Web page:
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Climate Change Ranks Bottom Of Concerns In UN Poll

October 7, 2016

By Paul Homewood



h/t Joe Public


The UN runs a global survey, called My World, more details here.

It seems that, from the list they provide, climate change ranks bottom of people’s concerns.





When we break the figures down between rich and poor countries, there is a difference which highlights the green hypocrisy we often see in the West. (HDI is the Human Development Index, which takes into account  life expectancy, education, and income per capita.)






In the poorer countries, climate change remains a very insignificant problem, even though we are repeatedly told that it is those very countries who will suffer most. In the richer nations though, climate change rises up the list, though still a relatively unimportant issue.

I think these polls say an awful lot about the hypocrisy and selfishness of some in the West, who wish to impose their own liberal ideas and values on those living in the developing world, and in doing so ignore the very real problems they face there. 

  1. tom0mason permalink
    October 7, 2016 10:24 am

    This has not stopped Christiana Figueres today equating the hurricane in the Caribbean, heading for Miami, to be a symptom of climate change on the BBC today, as she joyously revelled in thanks from the BBC interviewer for the ratification of the Paris agreement.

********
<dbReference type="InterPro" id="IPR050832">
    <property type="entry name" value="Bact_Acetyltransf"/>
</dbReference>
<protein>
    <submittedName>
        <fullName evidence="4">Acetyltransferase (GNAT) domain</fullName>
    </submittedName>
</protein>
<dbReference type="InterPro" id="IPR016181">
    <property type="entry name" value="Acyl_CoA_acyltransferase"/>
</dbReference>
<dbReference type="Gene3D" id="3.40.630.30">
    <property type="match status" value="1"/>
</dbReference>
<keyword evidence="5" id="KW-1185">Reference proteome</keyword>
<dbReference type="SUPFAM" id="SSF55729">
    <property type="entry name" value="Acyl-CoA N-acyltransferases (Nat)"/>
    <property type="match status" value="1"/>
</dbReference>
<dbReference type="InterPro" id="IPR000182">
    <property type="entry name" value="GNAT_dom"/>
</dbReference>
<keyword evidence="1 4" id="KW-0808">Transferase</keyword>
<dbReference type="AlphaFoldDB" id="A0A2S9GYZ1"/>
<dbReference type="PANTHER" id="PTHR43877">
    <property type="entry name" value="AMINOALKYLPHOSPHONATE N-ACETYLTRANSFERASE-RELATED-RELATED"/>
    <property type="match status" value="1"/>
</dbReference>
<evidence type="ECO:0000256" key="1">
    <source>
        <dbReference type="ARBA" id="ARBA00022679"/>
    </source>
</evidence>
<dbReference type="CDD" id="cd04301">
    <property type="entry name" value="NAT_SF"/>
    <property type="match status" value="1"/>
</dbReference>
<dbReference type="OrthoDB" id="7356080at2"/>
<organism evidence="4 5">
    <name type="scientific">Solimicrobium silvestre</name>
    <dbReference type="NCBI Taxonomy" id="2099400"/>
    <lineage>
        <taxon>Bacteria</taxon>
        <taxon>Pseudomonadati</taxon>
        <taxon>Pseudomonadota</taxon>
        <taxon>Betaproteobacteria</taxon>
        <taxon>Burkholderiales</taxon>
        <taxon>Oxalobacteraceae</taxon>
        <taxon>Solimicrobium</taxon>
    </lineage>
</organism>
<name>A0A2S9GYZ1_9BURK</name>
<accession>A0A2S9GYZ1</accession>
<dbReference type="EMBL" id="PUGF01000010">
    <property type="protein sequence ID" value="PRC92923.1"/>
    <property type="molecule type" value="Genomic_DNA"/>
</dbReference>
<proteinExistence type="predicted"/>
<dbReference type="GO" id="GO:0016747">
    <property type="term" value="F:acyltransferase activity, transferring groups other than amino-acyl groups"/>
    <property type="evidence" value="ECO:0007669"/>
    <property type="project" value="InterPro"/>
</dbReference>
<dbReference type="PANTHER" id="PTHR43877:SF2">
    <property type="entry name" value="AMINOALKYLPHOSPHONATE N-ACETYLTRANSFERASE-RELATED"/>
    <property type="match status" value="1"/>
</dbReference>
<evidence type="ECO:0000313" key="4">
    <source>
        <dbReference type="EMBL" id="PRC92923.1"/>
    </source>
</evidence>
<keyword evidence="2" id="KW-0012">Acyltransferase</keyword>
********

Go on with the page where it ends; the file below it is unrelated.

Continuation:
No questions from the BBC of how the such a weather event are linked to CO2 levels, nor why there has been such a long hurricane drought in the face of rising CO2 levels.

    • October 7, 2016 10:57 am

      The BBC has been broadcasting Hurricane Porn for several days now, with a background of Brexit Doom, Migrant Mania and Fracking Outrage.

      • Gerry, England permalink
        October 7, 2016 12:50 pm

        Cut their funding off. I am amazed that their coverage during the referendum was balanced. Once over though you can’t their inner Guardian down.

  2. Paul Weeks permalink
    October 7, 2016 10:28 am

    Hi Paul Love your site, I send it to anyone who is showing any signs of being a climate change sympathiser. This movement needs an opposition. Even the people in the ‘industry’ believe their own hype. I say look at the recent blackout in Adelaide to see what will happen here in the UK. Do you ever do lecturing? It would be great if you talked to the Traditional Britain group at their annual conference. Thanks Paul Weeks

    Sent from my iPhone


  3. October 7, 2016 10:30 am

    Clearly few people apart from politicians and academics are impressed by the fantasy world of climate models that can’t replicate the present, never mind the future.

  4. John Palmer permalink
    October 7, 2016 11:04 am

    Spot-on, Paul. +10.

    Also on the Beeb this AM, the nauseating Comrade H saying how wonderful and surprising it is that everyone has now signed-up to the Paris Agreement – and so very quickly too.
    He did however express concerns about anyone actually doing anything about it, so maybe even he can now see the reality of the situation.